ii

VANCOUVER SEPARATED BIKE LANE BUSINESS IMPACT STUDY JULY 20, 2011

implications on the health of residents and employees). Transportation metrics will be addressed in a City staff report to Council in July 2011.

Estimates of Economic Impacts on Businesses
Grade-level Businesses Survey: The main source of useful business data for this study was this survey. An analysis of responses received from 32% of the survey area businesses revealed the following: In 2011, the total percentage change in annual sales from the previous year as indicated by survey respondents was: A: Hornby St. -11% B: Howe St. (comparator to Hornby St.) -1% C: Dunsmuir St. -2% D: West Georgia St. (comparator to Dunsmuir St.) 2% E: Other locations impacted by bike lanes 2% Average of all locations -5% In 2011, the net impact on sales that was attributed to the bike lanes (calculated as the bike lane streets‟ annual sales change minus the annual sales change along the comparator streets) among those who responded was: Hornby St.: -10% (Difference between A and B above) Dunsmuir St.: -4% (Difference between C and D above) These numbers represent the high end of the range of business impacts and have been used to estimate the overall business impacts. Despite the use of comparator lanes to eliminate the impact of the numerous policy changes identified in the Economic Context section above, there may still be some residual impact from these factors in the data. The business impacts on the bike lane side of both streets were greater than the impacts on the side without the lanes. The largest sales declines reported by respondents on Hornby St. between 2010 and 2011 were experienced along the 500, 600, 900 and 1000 blocks, while on Dunsmuir St. the 600 block noted the greatest decline. The financial impact of the bike lanes has been a loss of sales and a loss of profit. The total loss in sales is estimated at $2.4 million over a year. Assuming profit is approximately 20% of sales, the estimated annual loss in profit over a year would be about $480,000. This is relatively moderate based on industry standards and, in general, insufficient to create persistent vacancies. The downtown is and will remain vibrant and the moderate negative impact of the lanes will diminish over time as long as mitigation strategies take effect. Commercial Property Owners and Property Managers Survey: The responses from 30% of property owners and managers in the survey area indicated little difference in reported impacts between streets with separated bike lanes and comparator streets: Separated bike lanes were associated with an estimated loss of sales in the range 6-9% on both streets with separated bike lanes and comparator streets Parking tax changes and the HST were associated with an estimated loss of sales of between 9% and 11% on both streets with separated bike lanes and comparator streets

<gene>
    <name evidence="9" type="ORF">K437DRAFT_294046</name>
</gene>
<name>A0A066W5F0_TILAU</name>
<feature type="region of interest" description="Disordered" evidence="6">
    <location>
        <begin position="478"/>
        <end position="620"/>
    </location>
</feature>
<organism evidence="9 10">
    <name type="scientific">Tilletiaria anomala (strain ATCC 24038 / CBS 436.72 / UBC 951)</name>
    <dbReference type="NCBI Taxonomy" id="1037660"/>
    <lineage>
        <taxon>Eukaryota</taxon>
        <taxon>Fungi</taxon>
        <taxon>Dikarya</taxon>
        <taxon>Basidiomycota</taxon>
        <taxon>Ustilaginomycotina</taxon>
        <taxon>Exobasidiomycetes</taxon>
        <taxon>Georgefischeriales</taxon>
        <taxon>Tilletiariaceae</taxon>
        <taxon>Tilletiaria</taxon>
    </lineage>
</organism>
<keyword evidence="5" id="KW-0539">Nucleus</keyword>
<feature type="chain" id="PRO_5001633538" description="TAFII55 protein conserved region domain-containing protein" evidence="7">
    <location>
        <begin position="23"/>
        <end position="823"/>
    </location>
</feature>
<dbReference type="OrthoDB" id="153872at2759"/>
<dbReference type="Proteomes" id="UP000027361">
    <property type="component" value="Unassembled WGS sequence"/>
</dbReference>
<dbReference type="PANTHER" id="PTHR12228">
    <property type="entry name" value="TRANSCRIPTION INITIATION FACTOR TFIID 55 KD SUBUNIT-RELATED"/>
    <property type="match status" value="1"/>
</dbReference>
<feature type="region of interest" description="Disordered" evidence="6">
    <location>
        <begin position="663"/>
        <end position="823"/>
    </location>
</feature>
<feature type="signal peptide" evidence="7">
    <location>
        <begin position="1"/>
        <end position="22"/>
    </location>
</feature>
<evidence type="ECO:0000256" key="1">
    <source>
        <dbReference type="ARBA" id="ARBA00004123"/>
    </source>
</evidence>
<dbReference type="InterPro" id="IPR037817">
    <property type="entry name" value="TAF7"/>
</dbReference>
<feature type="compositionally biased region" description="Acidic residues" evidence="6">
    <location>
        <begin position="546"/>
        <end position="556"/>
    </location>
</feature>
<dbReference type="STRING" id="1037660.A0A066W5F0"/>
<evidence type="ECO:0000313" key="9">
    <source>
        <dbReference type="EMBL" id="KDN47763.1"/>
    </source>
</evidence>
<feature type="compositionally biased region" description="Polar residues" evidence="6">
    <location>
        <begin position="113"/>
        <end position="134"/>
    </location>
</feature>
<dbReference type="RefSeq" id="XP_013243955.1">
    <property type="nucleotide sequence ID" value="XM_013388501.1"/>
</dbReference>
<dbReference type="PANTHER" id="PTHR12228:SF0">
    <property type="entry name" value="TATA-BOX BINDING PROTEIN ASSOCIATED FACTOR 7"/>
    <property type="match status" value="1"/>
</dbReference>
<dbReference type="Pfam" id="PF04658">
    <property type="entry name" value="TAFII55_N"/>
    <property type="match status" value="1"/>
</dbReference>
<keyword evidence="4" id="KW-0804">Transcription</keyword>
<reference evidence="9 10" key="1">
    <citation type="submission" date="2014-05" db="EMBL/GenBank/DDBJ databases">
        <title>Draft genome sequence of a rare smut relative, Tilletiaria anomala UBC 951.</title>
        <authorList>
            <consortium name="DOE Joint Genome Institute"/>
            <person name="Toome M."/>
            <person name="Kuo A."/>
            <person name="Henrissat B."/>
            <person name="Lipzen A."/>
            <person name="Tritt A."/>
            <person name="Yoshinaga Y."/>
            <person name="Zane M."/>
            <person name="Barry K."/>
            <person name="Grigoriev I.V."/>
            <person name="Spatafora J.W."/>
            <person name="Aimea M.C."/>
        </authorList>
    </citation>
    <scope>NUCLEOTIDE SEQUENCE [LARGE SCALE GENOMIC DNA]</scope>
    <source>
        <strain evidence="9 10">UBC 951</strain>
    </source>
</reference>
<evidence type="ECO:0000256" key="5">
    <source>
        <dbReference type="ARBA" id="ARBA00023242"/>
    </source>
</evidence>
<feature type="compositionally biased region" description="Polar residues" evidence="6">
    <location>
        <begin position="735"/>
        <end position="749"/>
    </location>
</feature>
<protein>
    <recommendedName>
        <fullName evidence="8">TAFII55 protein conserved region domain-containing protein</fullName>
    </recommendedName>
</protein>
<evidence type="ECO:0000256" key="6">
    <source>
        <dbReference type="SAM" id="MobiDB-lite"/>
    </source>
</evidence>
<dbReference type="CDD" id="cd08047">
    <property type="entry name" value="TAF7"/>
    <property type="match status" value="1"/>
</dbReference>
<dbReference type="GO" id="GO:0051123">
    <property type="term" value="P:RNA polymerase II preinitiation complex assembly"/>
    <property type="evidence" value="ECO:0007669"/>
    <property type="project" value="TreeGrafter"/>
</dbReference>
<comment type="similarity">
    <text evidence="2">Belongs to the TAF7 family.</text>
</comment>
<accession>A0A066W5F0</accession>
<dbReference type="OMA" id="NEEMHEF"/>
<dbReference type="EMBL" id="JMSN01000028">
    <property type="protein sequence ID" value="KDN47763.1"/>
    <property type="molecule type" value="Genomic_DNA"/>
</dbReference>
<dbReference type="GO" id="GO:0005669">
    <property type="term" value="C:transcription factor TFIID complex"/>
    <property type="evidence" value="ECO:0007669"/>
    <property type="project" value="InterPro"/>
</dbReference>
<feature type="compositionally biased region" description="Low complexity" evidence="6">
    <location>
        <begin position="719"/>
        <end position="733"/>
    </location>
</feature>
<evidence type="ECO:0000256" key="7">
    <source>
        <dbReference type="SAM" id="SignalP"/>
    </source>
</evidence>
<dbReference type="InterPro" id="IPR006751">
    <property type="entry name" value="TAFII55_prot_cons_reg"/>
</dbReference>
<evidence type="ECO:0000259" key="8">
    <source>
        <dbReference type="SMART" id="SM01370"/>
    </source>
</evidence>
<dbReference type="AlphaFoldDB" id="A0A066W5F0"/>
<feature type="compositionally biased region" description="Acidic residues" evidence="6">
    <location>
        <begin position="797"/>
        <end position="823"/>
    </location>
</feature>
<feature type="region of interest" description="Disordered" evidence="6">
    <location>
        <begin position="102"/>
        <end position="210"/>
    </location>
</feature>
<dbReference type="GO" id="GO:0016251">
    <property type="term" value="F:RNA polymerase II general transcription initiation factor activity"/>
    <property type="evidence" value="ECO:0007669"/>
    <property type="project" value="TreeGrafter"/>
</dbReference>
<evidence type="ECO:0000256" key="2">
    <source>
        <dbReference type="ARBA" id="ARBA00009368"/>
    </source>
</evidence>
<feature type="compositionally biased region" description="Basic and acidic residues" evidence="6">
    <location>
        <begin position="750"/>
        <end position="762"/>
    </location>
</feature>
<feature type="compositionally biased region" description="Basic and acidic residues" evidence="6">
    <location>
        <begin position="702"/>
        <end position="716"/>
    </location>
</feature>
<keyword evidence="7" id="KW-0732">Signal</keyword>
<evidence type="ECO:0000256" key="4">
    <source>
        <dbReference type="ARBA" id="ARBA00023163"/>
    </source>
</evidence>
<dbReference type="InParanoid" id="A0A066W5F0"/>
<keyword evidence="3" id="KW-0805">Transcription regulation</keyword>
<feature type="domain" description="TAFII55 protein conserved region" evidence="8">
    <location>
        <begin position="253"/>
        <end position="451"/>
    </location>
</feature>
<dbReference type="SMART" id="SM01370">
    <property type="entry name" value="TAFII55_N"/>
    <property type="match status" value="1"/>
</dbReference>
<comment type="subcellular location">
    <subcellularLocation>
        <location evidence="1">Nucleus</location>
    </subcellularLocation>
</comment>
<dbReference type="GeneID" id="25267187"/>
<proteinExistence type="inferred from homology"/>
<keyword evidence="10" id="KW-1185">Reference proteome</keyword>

iii

VANCOUVER SEPARATED BIKE LANE BUSINESS IMPACT STUDY JULY 20, 2011